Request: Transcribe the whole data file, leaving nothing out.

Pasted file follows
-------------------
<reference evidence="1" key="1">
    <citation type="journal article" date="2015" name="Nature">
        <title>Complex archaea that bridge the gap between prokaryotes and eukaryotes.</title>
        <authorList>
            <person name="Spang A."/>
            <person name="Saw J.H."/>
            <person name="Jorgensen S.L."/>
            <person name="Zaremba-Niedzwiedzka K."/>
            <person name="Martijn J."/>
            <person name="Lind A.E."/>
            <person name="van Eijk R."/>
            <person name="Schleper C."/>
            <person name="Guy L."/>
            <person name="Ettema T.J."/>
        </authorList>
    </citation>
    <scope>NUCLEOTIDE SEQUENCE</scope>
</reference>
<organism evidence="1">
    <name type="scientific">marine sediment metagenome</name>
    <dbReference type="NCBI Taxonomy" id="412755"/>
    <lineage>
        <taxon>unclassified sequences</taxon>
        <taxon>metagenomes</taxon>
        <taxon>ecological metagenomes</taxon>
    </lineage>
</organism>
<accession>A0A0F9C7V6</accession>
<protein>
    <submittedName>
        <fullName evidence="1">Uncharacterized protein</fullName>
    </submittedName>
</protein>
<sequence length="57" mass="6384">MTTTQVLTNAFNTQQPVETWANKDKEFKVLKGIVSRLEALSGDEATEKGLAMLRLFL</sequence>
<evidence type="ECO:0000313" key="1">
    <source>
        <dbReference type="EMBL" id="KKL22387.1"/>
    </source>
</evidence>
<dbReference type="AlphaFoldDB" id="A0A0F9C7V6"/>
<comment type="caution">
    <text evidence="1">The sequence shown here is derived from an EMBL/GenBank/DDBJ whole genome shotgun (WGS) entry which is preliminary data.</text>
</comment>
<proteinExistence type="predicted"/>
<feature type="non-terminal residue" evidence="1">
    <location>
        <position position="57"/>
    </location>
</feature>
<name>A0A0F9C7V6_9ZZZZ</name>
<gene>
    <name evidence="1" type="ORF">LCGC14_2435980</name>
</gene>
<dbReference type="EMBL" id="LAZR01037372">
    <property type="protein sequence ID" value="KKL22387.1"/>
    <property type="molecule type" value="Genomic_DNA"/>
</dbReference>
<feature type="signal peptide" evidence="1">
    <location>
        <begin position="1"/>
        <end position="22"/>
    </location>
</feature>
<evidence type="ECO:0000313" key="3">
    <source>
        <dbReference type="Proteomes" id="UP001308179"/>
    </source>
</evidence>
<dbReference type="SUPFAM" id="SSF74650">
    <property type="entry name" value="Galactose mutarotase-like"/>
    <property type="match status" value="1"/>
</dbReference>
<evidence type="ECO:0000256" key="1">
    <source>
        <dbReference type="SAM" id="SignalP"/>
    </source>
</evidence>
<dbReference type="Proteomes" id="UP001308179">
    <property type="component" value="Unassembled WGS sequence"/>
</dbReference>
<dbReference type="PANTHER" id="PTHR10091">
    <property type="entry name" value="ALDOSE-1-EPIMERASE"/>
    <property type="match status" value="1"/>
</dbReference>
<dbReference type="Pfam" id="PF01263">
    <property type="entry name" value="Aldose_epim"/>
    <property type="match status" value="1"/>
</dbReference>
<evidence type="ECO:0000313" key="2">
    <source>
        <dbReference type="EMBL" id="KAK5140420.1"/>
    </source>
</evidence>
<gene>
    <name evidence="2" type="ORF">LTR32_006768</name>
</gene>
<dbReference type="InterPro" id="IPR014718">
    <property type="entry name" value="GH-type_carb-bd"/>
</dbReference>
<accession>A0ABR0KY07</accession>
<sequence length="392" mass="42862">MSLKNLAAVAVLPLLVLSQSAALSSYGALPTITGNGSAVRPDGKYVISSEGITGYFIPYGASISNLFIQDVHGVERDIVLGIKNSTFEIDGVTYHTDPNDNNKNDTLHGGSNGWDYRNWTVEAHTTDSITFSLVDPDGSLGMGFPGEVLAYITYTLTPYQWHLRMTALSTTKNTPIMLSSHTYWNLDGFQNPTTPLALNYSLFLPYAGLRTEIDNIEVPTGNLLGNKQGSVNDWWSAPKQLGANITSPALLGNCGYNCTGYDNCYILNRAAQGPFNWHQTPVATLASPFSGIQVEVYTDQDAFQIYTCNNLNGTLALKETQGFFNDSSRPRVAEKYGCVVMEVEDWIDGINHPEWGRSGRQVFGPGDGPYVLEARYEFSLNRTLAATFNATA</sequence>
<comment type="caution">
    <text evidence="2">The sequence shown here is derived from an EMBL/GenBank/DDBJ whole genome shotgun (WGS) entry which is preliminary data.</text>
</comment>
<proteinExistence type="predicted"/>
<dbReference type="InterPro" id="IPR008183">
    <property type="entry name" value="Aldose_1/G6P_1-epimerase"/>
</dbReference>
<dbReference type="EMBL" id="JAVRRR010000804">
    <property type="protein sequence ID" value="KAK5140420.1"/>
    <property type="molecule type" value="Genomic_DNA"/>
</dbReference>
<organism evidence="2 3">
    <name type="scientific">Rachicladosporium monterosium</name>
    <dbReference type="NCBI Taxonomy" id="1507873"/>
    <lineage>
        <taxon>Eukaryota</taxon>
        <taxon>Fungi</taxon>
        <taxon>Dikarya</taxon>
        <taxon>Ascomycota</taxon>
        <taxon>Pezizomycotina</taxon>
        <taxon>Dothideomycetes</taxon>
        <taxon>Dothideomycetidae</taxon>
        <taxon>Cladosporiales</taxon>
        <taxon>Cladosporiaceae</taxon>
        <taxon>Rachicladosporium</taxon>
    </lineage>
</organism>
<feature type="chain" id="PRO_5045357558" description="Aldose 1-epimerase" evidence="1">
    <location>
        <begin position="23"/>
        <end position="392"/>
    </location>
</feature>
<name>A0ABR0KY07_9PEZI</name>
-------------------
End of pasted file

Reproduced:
<reference evidence="1" key="1">
    <citation type="journal article" date="2015" name="Nature">
        <title>Complex archaea that bridge the gap between prokaryotes and eukaryotes.</title>
        <authorList>
            <person name="Spang A."/>
            <person name="Saw J.H."/>
            <person name="Jorgensen S.L."/>
            <person name="Zaremba-Niedzwiedzka K."/>
            <person name="Martijn J."/>
            <person name="Lind A.E."/>
            <person name="van Eijk R."/>
            <person name="Schleper C."/>
            <person name="Guy L."/>
            <person name="Ettema T.J."/>
        </authorList>
    </citation>
    <scope>NUCLEOTIDE SEQUENCE</scope>
</reference>
<organism evidence="1">
    <name type="scientific">marine sediment metagenome</name>
    <dbReference type="NCBI Taxonomy" id="412755"/>
    <lineage>
        <taxon>unclassified sequences</taxon>
        <taxon>metagenomes</taxon>
        <taxon>ecological metagenomes</taxon>
    </lineage>
</organism>
<accession>A0A0F9C7V6</accession>
<protein>
    <submittedName>
        <fullName evidence="1">Uncharacterized protein</fullName>
    </submittedName>
</protein>
<sequence length="57" mass="6384">MTTTQVLTNAFNTQQPVETWANKDKEFKVLKGIVSRLEALSGDEATEKGLAMLRLFL</sequence>
<evidence type="ECO:0000313" key="1">
    <source>
        <dbReference type="EMBL" id="KKL22387.1"/>
    </source>
</evidence>
<dbReference type="AlphaFoldDB" id="A0A0F9C7V6"/>
<comment type="caution">
    <text evidence="1">The sequence shown here is derived from an EMBL/GenBank/DDBJ whole genome shotgun (WGS) entry which is preliminary data.</text>
</comment>
<proteinExistence type="predicted"/>
<feature type="non-terminal residue" evidence="1">
    <location>
        <position position="57"/>
    </location>
</feature>
<name>A0A0F9C7V6_9ZZZZ</name>
<gene>
    <name evidence="1" type="ORF">LCGC14_2435980</name>
</gene>
<dbReference type="EMBL" id="LAZR01037372">
    <property type="protein sequence ID" value="KKL22387.1"/>
    <property type="molecule type" value="Genomic_DNA"/>
</dbReference>
<feature type="signal peptide" evidence="1">
    <location>
        <begin position="1"/>
        <end position="22"/>
    </location>
</feature>
<evidence type="ECO:0000313" key="3">
    <source>
        <dbReference type="Proteomes" id="UP001308179"/>
    </source>
</evidence>
<dbReference type="SUPFAM" id="SSF74650">
    <property type="entry name" value="Galactose mutarotase-like"/>
    <property type="match status" value="1"/>
</dbReference>
<evidence type="ECO:0000256" key="1">
    <source>
        <dbReference type="SAM" id="SignalP"/>
    </source>
</evidence>
<dbReference type="Proteomes" id="UP001308179">
    <property type="component" value="Unassembled WGS sequence"/>
</dbReference>
<dbReference type="PANTHER" id="PTHR10091">
    <property type="entry name" value="ALDOSE-1-EPIMERASE"/>
    <property type="match status" value="1"/>
</dbReference>
<dbReference type="Pfam" id="PF01263">
    <property type="entry name" value="Aldose_epim"/>
    <property type="match status" value="1"/>
</dbReference>
<evidence type="ECO:0000313" key="2">
    <source>
        <dbReference type="EMBL" id="KAK5140420.1"/>
    </source>
</evidence>
<gene>
    <name evidence="2" type="ORF">LTR32_006768</name>
</gene>
<dbReference type="InterPro" id="IPR014718">
    <property type="entry name" value="GH-type_carb-bd"/>
</dbReference>
<accession>A0ABR0KY07</accession>
<sequence length="392" mass="42862">MSLKNLAAVAVLPLLVLSQSAALSSYGALPTITGNGSAVRPDGKYVISSEGITGYFIPYGASISNLFIQDVHGVERDIVLGIKNSTFEIDGVTYHTDPNDNNKNDTLHGGSNGWDYRNWTVEAHTTDSITFSLVDPDGSLGMGFPGEVLAYITYTLTPYQWHLRMTALSTTKNTPIMLSSHTYWNLDGFQNPTTPLALNYSLFLPYAGLRTEIDNIEVPTGNLLGNKQGSVNDWWSAPKQLGANITSPALLGNCGYNCTGYDNCYILNRAAQGPFNWHQTPVATLASPFSGIQVEVYTDQDAFQIYTCNNLNGTLALKETQGFFNDSSRPRVAEKYGCVVMEVEDWIDGINHPEWGRSGRQVFGPGDGPYVLEARYEFSLNRTLAATFNATA</sequence>
<comment type="caution">
    <text evidence="2">The sequence shown here is derived from an EMBL/GenBank/DDBJ whole genome shotgun (WGS) entry which is preliminary data.</text>
</comment>
<proteinExistence type="predicted"/>
<dbReference type="InterPro" id="IPR008183">
    <property type="entry name" value="Aldose_1/G6P_1-epimerase"/>
</dbReference>
<dbReference type="EMBL" id="JAVRRR010000804">
    <property type="protein sequence ID" value="KAK5140420.1"/>
    <property type="molecule type" value="Genomic_DNA"/>
</dbReference>
<organism evidence="2 3">
    <name type="scientific">Rachicladosporium monterosium</name>
    <dbReference type="NCBI Taxonomy" id="1507873"/>
    <lineage>
        <taxon>Eukaryota</taxon>
        <taxon>Fungi</taxon>
        <taxon>Dikarya</taxon>
        <taxon>Ascomycota</taxon>
        <taxon>Pezizomycotina</taxon>
        <taxon>Dothideomycetes</taxon>
        <taxon>Dothideomycetidae</taxon>
        <taxon>Cladosporiales</taxon>
        <taxon>Cladosporiaceae</taxon>
        <taxon>Rachicladosporium</taxon>
    </lineage>
</organism>
<feature type="chain" id="PRO_5045357558" description="Aldose 1-epimerase" evidence="1">
    <location>
        <begin position="23"/>
        <end position="392"/>
    </location>
</feature>
<name>A0ABR0KY07_9PEZI</name>